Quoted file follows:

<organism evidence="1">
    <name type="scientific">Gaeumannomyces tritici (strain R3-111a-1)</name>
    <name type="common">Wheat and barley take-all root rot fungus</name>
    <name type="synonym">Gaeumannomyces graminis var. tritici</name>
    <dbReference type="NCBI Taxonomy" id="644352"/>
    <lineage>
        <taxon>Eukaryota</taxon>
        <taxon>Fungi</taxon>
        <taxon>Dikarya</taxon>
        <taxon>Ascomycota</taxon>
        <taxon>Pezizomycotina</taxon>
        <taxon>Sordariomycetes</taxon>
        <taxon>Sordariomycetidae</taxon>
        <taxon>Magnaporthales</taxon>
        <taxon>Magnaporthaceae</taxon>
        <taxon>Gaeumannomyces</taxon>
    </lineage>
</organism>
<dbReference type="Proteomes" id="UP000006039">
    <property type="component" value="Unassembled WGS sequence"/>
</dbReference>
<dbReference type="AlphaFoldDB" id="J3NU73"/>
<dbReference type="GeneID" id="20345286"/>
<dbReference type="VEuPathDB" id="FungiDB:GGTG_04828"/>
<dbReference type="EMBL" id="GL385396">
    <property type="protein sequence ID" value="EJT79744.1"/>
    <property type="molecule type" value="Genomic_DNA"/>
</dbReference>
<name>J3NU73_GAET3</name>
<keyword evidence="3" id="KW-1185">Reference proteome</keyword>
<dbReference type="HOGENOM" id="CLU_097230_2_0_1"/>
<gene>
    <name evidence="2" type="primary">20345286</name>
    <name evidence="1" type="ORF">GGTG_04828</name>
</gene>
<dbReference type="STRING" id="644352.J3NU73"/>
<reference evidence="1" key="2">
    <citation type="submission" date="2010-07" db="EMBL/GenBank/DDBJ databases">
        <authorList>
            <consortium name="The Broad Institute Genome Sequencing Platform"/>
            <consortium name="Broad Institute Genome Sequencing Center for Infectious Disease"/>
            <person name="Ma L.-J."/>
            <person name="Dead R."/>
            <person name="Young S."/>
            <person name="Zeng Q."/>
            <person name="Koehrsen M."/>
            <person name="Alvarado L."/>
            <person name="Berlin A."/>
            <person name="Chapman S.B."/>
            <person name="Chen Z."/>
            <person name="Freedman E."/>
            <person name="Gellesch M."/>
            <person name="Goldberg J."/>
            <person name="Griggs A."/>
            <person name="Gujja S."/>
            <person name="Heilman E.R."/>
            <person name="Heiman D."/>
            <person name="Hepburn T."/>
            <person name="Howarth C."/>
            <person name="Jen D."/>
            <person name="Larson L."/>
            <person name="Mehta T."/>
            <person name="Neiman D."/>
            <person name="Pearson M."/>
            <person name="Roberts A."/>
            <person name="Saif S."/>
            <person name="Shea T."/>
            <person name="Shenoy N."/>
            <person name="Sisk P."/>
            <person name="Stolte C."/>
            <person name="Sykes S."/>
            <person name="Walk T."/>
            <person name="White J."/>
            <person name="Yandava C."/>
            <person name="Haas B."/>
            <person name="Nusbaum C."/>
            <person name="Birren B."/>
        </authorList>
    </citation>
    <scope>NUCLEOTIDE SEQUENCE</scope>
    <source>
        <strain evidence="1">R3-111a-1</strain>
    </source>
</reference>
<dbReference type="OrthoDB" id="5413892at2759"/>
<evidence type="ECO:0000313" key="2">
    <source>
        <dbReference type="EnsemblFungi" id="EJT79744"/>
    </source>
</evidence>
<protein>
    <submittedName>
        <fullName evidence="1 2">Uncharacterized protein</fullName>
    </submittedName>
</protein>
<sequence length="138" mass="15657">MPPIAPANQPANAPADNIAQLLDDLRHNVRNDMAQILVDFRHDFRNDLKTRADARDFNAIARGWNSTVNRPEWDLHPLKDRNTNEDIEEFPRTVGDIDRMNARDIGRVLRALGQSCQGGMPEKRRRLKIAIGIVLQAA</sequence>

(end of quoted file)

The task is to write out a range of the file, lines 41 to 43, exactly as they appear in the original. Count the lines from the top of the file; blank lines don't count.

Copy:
            <consortium name="Broad Institute Genome Sequencing Center for Infectious Disease"/>
            <person name="Ma L.-J."/>
            <person name="Dead R."/>